If you experience symptoms of sun allergies, the first step is to seek medical attention. A sun allergy can be triggered by certain substances or exposure to sunlight. Skin biopsies and blood tests can help identify the underlying conditions. The symptoms usually disappear within hours after exposure to the sun, though it is possible to have persistent symptoms for days after exposure. If your symptoms persist even after sun exposure has ended, they may be related to a more severe medical condition like lupus or a heat rash. In that case, your physician will need to test your blood and skin for antibodies and other possible triggers. Depending on the results of these tests, you may need to undergo treatment that involves corticosteroids.
Some medications can increase your risk of developing sun allergies, such as hydroxychloroquine, an antibiotic commonly prescribed for malaria. A family history of sun allergy or a previous skin condition can also predispose you to the development of a sun allergy. Light-sensitive people may also have a higher risk of developing the condition. Genetics can also play a role in the development of sun allergies. If you’re at risk for sun allergy, consider avoiding the sun all together. Avoiding sun exposure is the most important treatment for sun allergies. However, if you can’t avoid the sun, treatment can involve using topical antihistamines and/or taking oral antihistamines.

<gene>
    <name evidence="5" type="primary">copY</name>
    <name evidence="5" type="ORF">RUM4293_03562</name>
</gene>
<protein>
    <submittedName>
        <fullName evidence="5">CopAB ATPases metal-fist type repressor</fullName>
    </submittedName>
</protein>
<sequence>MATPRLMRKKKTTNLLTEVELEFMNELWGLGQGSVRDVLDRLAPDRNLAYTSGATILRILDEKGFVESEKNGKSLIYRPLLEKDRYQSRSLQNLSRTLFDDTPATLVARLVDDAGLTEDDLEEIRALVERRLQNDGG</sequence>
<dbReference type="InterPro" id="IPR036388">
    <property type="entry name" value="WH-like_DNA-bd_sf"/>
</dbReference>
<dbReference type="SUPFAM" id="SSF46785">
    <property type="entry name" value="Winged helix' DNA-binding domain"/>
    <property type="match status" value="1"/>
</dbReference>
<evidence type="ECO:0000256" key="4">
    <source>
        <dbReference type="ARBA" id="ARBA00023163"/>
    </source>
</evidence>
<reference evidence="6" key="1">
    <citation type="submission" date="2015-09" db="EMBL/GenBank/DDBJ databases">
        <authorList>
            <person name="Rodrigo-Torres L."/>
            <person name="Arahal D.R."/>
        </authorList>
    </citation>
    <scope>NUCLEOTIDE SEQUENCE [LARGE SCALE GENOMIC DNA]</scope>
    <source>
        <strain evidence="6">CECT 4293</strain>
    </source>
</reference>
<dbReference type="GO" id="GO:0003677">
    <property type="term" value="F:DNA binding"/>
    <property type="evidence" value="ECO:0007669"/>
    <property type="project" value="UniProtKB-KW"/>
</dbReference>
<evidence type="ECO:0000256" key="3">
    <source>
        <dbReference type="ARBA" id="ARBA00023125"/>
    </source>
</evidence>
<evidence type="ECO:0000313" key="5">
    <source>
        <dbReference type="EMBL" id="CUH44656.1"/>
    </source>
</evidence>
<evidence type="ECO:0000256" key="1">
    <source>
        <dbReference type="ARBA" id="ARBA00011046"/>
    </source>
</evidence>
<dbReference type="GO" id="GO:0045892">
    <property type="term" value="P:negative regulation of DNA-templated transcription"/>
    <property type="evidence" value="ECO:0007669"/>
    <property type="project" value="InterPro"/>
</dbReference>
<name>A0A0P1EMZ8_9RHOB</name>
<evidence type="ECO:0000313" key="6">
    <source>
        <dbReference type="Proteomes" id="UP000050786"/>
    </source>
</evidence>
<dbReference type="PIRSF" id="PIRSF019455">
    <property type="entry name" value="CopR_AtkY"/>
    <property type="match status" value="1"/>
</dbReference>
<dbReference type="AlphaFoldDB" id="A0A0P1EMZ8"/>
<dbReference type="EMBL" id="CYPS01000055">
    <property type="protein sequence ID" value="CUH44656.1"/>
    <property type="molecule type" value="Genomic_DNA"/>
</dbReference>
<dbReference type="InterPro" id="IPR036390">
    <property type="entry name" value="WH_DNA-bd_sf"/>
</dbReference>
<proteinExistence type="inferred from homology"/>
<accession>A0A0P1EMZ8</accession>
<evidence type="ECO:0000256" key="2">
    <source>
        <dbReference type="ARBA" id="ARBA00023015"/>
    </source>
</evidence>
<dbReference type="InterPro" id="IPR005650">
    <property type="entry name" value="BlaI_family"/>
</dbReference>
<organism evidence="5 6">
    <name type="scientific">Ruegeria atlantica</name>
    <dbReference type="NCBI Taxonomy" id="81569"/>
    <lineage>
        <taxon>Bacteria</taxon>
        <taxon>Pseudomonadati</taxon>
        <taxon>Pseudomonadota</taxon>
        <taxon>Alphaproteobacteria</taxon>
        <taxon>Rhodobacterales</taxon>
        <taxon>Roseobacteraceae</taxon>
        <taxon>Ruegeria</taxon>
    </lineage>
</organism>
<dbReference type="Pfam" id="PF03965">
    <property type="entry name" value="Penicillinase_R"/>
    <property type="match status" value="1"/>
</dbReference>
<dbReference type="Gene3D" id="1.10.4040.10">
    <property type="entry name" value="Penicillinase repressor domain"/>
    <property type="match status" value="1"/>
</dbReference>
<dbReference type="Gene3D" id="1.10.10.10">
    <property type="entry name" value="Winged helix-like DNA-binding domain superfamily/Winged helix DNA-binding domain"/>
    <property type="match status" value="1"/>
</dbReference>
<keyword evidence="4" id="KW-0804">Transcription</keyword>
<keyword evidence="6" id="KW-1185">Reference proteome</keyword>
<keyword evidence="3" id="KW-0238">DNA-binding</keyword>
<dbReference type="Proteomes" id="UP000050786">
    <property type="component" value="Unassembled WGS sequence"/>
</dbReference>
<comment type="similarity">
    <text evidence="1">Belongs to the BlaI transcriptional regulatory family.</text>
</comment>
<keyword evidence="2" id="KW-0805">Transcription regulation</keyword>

Sun allergies can be hereditary, but can also be triggered by medications, pre-existing medical conditions, or other skin conditions. Most sun allergies affect younger people, and are more common in women. It is also more common in light-skinned people. However, those with darker skin can also develop sun allergies.
The symptoms of sun allergies usually manifest as irritated red rashes. Sometimes, symptoms can progress to blisters. Symptoms may appear immediately or within days after exposure. The most common areas affected are the neck, arms, and hands. However, these rashes can also develop on other parts of the body.
Avoiding sun exposure is the most effective way to avoid sun allergies. Wear protective clothing and stay indoors during peak sunlight hours (between 10 am and 4 pm). In addition, you should avoid sudden exposure to sunlight. Instead, increase exposure gradually. However, if you can’t avoid the sun altogether, there are treatments available.
A dermatologist will be able to determine the cause of sun allergies. Certain medications, such as non-steroidal anti-inflammatory drugs, can trigger a reaction. Drugs and cosmetics that contain these substances can also trigger a reaction. Sun allergies are not serious, but they can be uncomfortable. In some cases, they can be severe.
While some cases of sun allergy may go away without treatment, others may require steroid pills and creams to help alleviate symptoms. For more severe cases, your doctor may prescribe sun-protective clothing.